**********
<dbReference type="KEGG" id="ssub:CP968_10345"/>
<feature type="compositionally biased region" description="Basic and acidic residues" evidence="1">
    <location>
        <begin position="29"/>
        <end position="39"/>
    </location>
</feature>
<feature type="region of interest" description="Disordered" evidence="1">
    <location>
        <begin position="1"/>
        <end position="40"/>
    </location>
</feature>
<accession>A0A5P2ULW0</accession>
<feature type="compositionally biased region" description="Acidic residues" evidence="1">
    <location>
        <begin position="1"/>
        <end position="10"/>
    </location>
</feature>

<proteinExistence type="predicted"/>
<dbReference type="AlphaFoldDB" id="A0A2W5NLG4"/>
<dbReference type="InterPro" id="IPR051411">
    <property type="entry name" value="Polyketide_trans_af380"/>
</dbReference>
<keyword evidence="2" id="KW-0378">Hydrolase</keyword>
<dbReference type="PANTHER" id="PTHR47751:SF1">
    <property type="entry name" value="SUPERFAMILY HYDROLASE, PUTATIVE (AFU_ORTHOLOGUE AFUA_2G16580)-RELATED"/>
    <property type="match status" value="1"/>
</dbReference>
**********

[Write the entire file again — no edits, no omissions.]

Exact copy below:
<dbReference type="KEGG" id="ssub:CP968_10345"/>
<feature type="compositionally biased region" description="Basic and acidic residues" evidence="1">
    <location>
        <begin position="29"/>
        <end position="39"/>
    </location>
</feature>
<feature type="region of interest" description="Disordered" evidence="1">
    <location>
        <begin position="1"/>
        <end position="40"/>
    </location>
</feature>
<accession>A0A5P2ULW0</accession>
<feature type="compositionally biased region" description="Acidic residues" evidence="1">
    <location>
        <begin position="1"/>
        <end position="10"/>
    </location>
</feature>

<proteinExistence type="predicted"/>
<dbReference type="AlphaFoldDB" id="A0A2W5NLG4"/>
<dbReference type="InterPro" id="IPR051411">
    <property type="entry name" value="Polyketide_trans_af380"/>
</dbReference>
<keyword evidence="2" id="KW-0378">Hydrolase</keyword>
<dbReference type="PANTHER" id="PTHR47751:SF1">
    <property type="entry name" value="SUPERFAMILY HYDROLASE, PUTATIVE (AFU_ORTHOLOGUE AFUA_2G16580)-RELATED"/>
    <property type="match status" value="1"/>
</dbReference>